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Flemish Romantic Music
This album is, in my opinion, brilliant as it is Flemish and I am a Fleming, and if we talk about classical music (be honest) we usually talk about Mozart, Beethoven, Bach etc.
Why not checking out music from Belgium? All the tracks are special to me, also the orchestra is amazing. It is an older recording but it is vividly performed and the sound is like the way to be. It feels like being in a real concert hall, in other words it does not sound dry like some other older recordings). This recording could rank with more modern recordings. That's why it is so special to me.
The artists on this CD impress me because I have seen the BRT Philharmonic performing twice. But the name of that orchestra is not called BRT Philharmonic anymore (perhaps you could change that name). Recently it was called Flemish Radio Orchestra and nowadays it is called Brussels Philharmonic and performs in several concert halls in Belgium.
My point is collecting tracks like these and afterwards recording them on a DVD+R so that I achieve a giant-CD-collection. I also want to let you know that there is another copy of this CD (Flemish music-CD) recorded on Naxos (substitute of this by Marco Polo). This album is from 1992 but it does not sound that age, it feels like being recorded recently. So too many reasons to check it out.
I have also compiled other works on this site such as: Pärt, Mozart, Rachmaninov, Schubert and Grieg.
I start loving classical music CD's when they are vividly performed. That is very important to me or else I do not take the efforts to listen to it.more....
Flemish Romantic Music
Vrolijke Ouverture (Cheerful Overture)
Marcel Poot (1901-1988)
Vlaamse Dansen (Flemish Dances)
Jan Blockx (1851-1912)
Fantasie op twee vlaamse volksliederen
(Fantasy on Two Flemish Folksongs)
August de Boeck (1865-1937)
Morgenstemming (Morning Mood)
Lodewijk Mortelmans (1868-1952)
Dennensymfonie (Fir Symphony)
Arthur Meulemans (1884-1966)
Matrozendans uit "de Zee"
(Sailors' Dance from "The Sea")
Paul Gilson (1865-1942)
The musical traditions of the Low Countries are ancient and
distinguished, from the time of Charlemagne to the great flowering of the High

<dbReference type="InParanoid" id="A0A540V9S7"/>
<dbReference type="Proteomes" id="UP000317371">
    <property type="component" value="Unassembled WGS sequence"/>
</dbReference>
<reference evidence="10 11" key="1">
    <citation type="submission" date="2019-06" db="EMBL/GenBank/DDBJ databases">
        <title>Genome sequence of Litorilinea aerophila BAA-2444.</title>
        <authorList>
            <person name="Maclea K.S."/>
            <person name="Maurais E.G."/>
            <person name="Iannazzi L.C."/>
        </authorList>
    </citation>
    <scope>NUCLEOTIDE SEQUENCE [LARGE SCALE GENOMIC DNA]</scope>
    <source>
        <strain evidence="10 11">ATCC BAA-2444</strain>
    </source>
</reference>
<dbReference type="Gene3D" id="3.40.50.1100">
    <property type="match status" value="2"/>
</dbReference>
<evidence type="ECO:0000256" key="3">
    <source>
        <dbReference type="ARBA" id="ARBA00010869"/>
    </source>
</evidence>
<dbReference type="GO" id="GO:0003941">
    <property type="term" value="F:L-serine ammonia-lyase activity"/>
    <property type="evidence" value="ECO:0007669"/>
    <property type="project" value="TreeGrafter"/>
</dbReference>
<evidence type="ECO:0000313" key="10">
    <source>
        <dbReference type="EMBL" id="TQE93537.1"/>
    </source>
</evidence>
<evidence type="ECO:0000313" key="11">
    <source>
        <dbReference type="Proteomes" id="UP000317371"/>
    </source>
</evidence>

Renaissance. Belgium became an independent country in 1830 and national musical
institutions were immediately set up, while a consciousness of national
identity led to a distinct national school of composition, enhanced by the
importance of the Liège school of violinists, although it was natural that
there should be an early French influence, followed by Wagnerian tendencies.
Among the most distinguished Belgian composers of the
present century is Marcel Poot, who was born at Vilvoorde, near Brussels, in
1901, a son of Jan Poot, director of the Royal Flemish Theatre. His earlier
musical studies were at the Conservatory in Brussels, followed by a period at
the Royal Flemish Conservatory in Anlwerp, where his teachers included Lodewijk
Mortelmans. In 1916 he took lessons from Paul Gilson and nine years later
joined some Gilson pupils who formed a group under the name of Synthétistes.
The award of the Rubens Prize in 1930 enabled him to move to Paris, where he
took lessons with Paul Dukas, before returning to Brussels. There he
established himself as a teacher critic and composer, serving from 1949 until
his retirement in 1966 as director of the Brussels Conservatory. The well known
Vrolijke Ouverture was written in 1935, cheerful, as its title suggests, and
Jan Blockx belongs to an earlier generation. He was born in
Antwerp in 1851 and had musical training as a chorister, continuing his studies
with some difficulty after the death of his father in 1864. He entered the
Ecole de Musique in Antwerp, the future Flemish Music School, and was a pupil
there of Benoit, before moving to Leipzig, where he was a contemporary of Grieg
and Christian Sinding, under the tuition of Reinecke. By 1885 he was again in
Antwerp, teaching at the Flemish Music School, his pupils including Lodewijk
Mortelmans. He became director of the Vlaamsche Muziekschool (now the Royal
Flemish Music Conservatory) in 1901. With his operas in both Flemish and
French, he won a more than local reputation, the founder of national opera in
the former language. His Flemish Dances were written in 1884, at the time of
his return to Antwerp from Leipzig and travels in Italy.
The Group of nationalist composers in Russia in the second
half of the nineteenth century, the Five, including the prolific
Rimsky-Korsakov, had some influence in Belgium, particularly on Paul Gilson and
his friend and contemporary August de Boeck. The latter was born in Merchtem in
the province of Brabant in 1865 and studied at the Royal Conservatory in
Brussels, with the intention of becoming an organist in his native village. The
meeting with Gilson directed his work as a composer towards a form of
impressionism, while his subsequent career brought employment as an organist in
major churches in Brussels and as teacher of harmony and organ at the Royal
Flemish Conservatory in Antwerp and of harmony at the Conservatory in Brussels.
In 1930 he retired to Merchtem. In addition to operas in Flemish and in French,